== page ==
Kurt Moll is the warm voiced Sarastro, his voice rolling effortlessly through "In diesen heil'gen Hallen" and with expressive point both here and the other passages for him. A certain fire about his look or gaze informs even those moments of warmth to convey to Pamina his genuine forbearance in looking out after her. He reappears in the Met Zauberflote dvd eight or nine years later, with undiminished feeling of authority in the part, except for some obvious graying of his vocal prowess and a certain detached manner about him, that had me thinking that all this business with initiates and trials must be incredibly passe or perhaps long by now routinely and terribly de riguer for Sarastro.
Jan-Hendrik Rootering is the ample voiced and authorative Speaker of the Temple, Norbert Orth the entirely black faced and mostly sweet voiced Monostatos, if a little less menacing than one or two others on video by now. Choral forces, including for a properly majestic rendition of and processional up high and stage rear for "O Isis und Osiris", and supporting cast are all in top form.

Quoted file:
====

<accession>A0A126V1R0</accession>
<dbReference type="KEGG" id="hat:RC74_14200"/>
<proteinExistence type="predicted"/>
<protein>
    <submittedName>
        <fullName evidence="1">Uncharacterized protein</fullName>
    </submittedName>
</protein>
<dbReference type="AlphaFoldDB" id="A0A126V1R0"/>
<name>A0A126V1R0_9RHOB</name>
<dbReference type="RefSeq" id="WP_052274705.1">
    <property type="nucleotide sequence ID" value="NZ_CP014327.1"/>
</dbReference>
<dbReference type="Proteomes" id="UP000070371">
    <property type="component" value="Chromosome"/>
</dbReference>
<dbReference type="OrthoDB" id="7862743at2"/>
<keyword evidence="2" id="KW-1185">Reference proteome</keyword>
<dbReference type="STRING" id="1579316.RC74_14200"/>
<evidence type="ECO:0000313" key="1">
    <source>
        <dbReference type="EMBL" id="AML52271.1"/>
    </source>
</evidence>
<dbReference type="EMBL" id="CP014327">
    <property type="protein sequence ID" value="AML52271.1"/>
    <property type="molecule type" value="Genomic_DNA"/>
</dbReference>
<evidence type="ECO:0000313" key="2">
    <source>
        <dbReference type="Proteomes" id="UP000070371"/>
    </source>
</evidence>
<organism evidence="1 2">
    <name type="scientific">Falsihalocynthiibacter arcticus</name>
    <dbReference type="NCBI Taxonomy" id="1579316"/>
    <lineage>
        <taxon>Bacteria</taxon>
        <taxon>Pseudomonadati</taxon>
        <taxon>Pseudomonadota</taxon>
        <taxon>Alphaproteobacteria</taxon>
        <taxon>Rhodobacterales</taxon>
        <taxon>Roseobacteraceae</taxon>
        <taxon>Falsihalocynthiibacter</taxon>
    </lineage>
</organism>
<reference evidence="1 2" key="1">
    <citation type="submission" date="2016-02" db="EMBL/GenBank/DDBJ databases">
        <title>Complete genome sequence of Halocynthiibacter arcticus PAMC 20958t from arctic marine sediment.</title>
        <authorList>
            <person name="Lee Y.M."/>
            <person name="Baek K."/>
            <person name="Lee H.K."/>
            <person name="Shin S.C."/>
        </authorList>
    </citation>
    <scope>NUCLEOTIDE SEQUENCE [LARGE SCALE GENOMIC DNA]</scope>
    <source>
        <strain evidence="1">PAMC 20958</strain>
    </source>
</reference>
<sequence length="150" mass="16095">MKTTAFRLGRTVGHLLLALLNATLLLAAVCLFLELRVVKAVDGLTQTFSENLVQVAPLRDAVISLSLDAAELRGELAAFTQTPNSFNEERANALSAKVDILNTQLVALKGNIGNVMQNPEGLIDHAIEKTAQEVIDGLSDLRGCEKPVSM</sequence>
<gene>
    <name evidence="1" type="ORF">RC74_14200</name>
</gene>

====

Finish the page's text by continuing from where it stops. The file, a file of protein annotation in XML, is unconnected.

I am not quite entirely sure, even after reading the annotation in the well informative liner notes (in nice booklet form) of the changing places between Sarastro's aria "O Isis und Osiris" and the brief trio with Pamina, and Tamino joining him,that doing this is right, but at least it is well accounted for in the liner notes and may persuade some viewers.
Wolfgang Sawallisch leads a pleasing middle-of-the-road interpreation of this score, levelheaded in almost all choices of tempo and modern, yet supple enough in its simple pacing of so much, yet plush in orchestral sonorities, even with incidences of doubtful intonation from woodwinds. He is always very supportive of his singers, if not the last word in being imaginative with so much that this score has to offer.
He improves on his earlier analogue set (that has been reissued on cd) in having a more varied cast here, in terms of vocal color, without losing out on issues of diction and meaningful interaction between cast members. An overriding blandness, sterility both scenically and musically to the Levine/Met Zauberflote on dvd, also on DGG, helps to make the Sawallisch here a clearly preferable choice.
Ultimately, as well supported by Sawallisch, the expert staging here, and the contributions of just about every cast member, humanity emerges as the highest and most prevailing order in society, in place of a clerical, monastic, or even a Masonic one. The complexity of Mozart's vision is as well encapsulated here as may also be the case in one or two auteur productions of this great work. Here the charm of Mozart's inspiration endures from start - traffic signals both to left and right from a moon-silhouetted Queen of the Night in alt - to finish.